Relief as most reserves set to keep their status
Most of Palmerston North's neighbourhood reserves look set to be retained.
Community opposition has forced a city council backdown on plans to revoke reserve status and sell eight blocks of land.
It had earlier proposed selling 15 properties assessed as having little or no value to the community.
The recommendation to keep the reserves goes to the council's finance and performance committee on Monday.
One of the reserves on the proposed safe list includes Willowbank Park in Hind Place, just off Waterloo Cres, which received the largest outpouring of public support through submissions.
Neighbour Graeme Meyer said the recommendation to keep it was a huge relief.
"But what a battle it has been," he said.
Mr Meyer said it was incredible the proposal had ever seen the light of day, and it was disturbing that councillors and council staff had not understood the reserve was created as part of a council-designed subdivision. ‘The other reserves recommended as keepers are Panako, Springdale, Pioneer, Amberley Ave, and Salisbury St and Durham St reserves in Ashhurst, as well as the Ashhurst Deer Park.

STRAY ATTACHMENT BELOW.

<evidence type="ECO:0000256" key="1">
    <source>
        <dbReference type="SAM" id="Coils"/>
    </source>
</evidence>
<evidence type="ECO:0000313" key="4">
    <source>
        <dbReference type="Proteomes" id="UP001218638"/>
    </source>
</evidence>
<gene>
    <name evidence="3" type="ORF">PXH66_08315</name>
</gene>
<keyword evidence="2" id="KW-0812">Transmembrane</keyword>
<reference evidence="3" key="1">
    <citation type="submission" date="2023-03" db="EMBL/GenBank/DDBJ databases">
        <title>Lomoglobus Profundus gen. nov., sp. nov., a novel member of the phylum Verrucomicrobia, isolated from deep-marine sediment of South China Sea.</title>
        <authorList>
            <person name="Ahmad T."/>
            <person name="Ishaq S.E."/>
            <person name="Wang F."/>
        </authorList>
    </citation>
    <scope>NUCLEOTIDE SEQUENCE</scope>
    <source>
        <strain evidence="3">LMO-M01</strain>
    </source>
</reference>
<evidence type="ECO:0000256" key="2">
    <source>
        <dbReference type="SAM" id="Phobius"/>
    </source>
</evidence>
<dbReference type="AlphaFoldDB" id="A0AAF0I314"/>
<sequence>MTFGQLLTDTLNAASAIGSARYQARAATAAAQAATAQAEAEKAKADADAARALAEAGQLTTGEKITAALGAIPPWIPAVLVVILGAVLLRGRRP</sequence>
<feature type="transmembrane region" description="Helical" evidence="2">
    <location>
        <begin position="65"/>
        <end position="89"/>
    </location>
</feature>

Part of another three city reserves, however, are still recommended for disposal.
They are part of the Hardie St Park on the corner of Fitzherbert Ave, the Ruapehu Drive Reserve (except for a walkway strip), and a lot at the entrance of Waterloo Park, which would carry restrictions on height, fencing, planting and other structures.
Mr Meyer said Waterloo Cres residents would have preferred to save that section too, but would accept the compromise.
Councillors will be asked to press ahead with selling the Andrew Young St carpark, the George St shops and grazing land at Bowen St in Linton.
Senior parks and planning officer Aaron Phillips said the property sales had potential to raise $650,000 for investment in new reserve projects, and $590,000 for general purposes, including paying off debt.
The property review earlier identified $2.5 million of property that could be sold.
Mr Phillips said the consultation process, which drew 340 submissions, showed how much the community valued some reserves in ways the council had not appreciated. "The property review has been a challenging process, that has involved considerable learning on council's part, but one that has delivered a good understanding of parcels of land thought to be delivering little value."